1. Look At Things That May Not Make Sense

When reading the Bible, there are events that are recorded that sometimes in reading them there is a tendency to think that it does not make sense that this character got involved with this, did this particular thing, or did not give himself to a particular action.

Ahithophel, who was one of David’s closest counselors and because of his human nature to hold on to things, changed his allegiance to Absalom. Absalom was doing his best to revolt against his father and now one of David’s strongest supporters became somewhat of a traitor. His counsel was like an oracle of God but when it was not received by Absalom the way that he felt like it ought to be, he went home and hanged himself. Actions like this that do not make sense in the grand scheme of things can be very ripe areas for sermons.

If a pastor was to go home and hang himself every time someone did not take his advice, you may as well leave the rope up. It just does not make much sense what Ahithophel did. There had to be an underlying source of motivation for his suicide. This is where the sermon production can grow. Find out what it was that caused him to do such a thing. Backtracking in his life, you will discover that he was Bathsheba’s grandfather and he apparently never could let go of what David did to her and killed her husband. When he finally figured out a way to retaliate against David, the plan did not work.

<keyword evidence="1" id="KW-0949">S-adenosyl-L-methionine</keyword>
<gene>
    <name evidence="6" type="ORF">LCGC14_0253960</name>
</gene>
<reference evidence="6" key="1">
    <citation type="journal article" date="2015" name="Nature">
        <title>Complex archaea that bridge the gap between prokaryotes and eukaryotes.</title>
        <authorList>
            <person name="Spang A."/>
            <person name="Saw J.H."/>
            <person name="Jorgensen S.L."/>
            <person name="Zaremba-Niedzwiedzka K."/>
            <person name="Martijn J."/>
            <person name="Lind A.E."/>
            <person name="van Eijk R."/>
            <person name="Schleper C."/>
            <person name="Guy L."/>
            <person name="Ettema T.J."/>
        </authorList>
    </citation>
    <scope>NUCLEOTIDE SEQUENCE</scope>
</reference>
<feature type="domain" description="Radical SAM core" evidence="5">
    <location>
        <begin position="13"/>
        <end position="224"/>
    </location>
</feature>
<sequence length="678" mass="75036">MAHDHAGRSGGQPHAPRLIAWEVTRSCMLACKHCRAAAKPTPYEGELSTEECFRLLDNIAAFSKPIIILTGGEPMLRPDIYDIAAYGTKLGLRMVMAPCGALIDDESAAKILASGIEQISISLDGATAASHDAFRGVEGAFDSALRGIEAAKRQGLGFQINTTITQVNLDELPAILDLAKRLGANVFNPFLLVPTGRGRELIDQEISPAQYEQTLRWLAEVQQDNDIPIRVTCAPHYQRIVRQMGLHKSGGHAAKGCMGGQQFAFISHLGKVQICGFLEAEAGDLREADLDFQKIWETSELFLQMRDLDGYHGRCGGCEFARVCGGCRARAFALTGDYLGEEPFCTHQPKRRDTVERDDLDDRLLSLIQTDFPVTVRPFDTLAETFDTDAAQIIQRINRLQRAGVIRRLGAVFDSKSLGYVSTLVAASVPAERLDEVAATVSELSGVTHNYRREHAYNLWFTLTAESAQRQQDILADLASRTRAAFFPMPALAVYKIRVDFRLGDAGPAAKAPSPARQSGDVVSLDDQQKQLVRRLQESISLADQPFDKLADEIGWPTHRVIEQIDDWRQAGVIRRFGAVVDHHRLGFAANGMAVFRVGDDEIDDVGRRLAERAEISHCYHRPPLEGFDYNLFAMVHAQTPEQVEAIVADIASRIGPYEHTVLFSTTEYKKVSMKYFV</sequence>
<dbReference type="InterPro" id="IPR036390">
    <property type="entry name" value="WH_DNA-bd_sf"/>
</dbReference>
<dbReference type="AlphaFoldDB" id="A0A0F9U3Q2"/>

The sermon is worked out in this manner: Revenge eats away like a canker and it will destroy you. David had gotten over it, Bathsheba had gotten over it, God has gotten over it but Ahithophel never could get beyond it. This is typical for those who hold on to malice, anger, hate, and grief; it will end up killing them. This is the great value of letting things go and getting beyond it. The Old Hanging Tree! Look around you and you will discover that there are many people who are caught up in this kind of life.

2. Timing & Relevance